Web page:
Keiko Ishihara1, Izumi Hayashi1,2, Shohei Yamashina3 and Masataka Majima1,2,*
1Department of Molecular Pharmacology and 3Department of Anatomy, Kitasato University Graduate School of Medical Sciences, 1-15-1 Kitasato, Sagamihara, Kanagawa 228-8555, Japan
2Department of Pharmacology Kitasato University School of Medicine, 1-15-1 Kitasato, Sagamihara, Kanagawa 228-8555, Japan
*Corresponding author. FAX: +81-42-778-4467, E-mail: email@example.com
Abstract: Angiogenesis is an important event in tumor growth. We evaluated the contribution of endogenous bradykinin to tumor-associated angiogenesis and tumor growth using pharmacological approaches in mice bearing sarcoma 180 cells. The weight of implanted tumors increased in parallel with increased hemoglobin contents (a parameter to evaluate angiogenesis) over a 20-day experimental period. Daily administration of bradykinin B2-receptor antagonists, Hoe140 (0.1 and 1 mg/kg per day, local injection) or FR173657 (30 mg/kg per day, p.o.), significantly suppressed the increment in angiogenesis and tumor weight, but a B1-receptor antagonist, desArg10-Hoe140 (1 mg/kg per day), did not. Administration of a plasma kallikrein inhibitor, soybean trypsin inhibitor (3 mg/site per day), significantly suppressed angiogenesis and tumor growth. In contrast, bradykinin-degrading enzyme inhibitors, captopril and phosphoramidon (500 mg/site per day), enhanced angiogenesis and increased tumor weight. Our results suggest that bradykinin, produced by plasma kallikrein or plasma kallikrein-like enzymes, promote tumor-associated angiogenesis and tumor growth in vivo.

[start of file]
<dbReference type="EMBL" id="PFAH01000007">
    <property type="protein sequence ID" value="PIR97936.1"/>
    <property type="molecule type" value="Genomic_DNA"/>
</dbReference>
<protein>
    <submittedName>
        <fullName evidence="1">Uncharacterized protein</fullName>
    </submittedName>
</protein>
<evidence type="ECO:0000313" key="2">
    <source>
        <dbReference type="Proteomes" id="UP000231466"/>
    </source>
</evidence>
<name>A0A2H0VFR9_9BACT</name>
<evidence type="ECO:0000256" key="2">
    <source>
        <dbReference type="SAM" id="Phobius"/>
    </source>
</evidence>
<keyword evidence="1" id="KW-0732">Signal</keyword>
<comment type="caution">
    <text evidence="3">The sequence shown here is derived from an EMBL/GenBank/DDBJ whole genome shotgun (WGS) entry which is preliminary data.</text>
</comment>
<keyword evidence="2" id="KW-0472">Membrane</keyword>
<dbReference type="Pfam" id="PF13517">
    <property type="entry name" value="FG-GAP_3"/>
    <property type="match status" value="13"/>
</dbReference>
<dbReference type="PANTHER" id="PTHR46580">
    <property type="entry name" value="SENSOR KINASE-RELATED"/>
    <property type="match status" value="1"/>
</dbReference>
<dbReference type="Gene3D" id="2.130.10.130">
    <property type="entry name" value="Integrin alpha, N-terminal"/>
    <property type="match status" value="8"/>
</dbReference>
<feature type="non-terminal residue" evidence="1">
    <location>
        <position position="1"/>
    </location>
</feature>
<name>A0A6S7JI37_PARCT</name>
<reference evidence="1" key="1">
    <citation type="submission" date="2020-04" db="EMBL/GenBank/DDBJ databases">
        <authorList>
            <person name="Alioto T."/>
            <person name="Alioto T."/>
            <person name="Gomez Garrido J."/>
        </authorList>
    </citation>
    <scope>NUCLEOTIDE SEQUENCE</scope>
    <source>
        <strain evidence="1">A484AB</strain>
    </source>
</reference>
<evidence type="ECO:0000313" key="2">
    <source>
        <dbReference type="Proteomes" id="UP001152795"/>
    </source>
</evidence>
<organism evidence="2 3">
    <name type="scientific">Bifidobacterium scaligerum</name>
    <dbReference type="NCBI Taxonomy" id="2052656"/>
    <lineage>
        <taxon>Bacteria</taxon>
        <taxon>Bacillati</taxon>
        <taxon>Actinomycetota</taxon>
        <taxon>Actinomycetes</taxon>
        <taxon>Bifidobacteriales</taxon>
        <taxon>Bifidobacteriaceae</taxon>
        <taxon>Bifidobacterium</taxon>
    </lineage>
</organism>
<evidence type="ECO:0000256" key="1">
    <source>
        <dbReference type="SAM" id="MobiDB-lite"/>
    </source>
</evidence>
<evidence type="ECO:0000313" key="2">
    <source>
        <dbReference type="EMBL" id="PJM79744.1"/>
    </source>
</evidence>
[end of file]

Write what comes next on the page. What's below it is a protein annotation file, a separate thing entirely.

Keywords: Angiogenesis, Kallikrein-kinin system, Bradykinin B2 receptor, Kallikrein, Sarcoma 180
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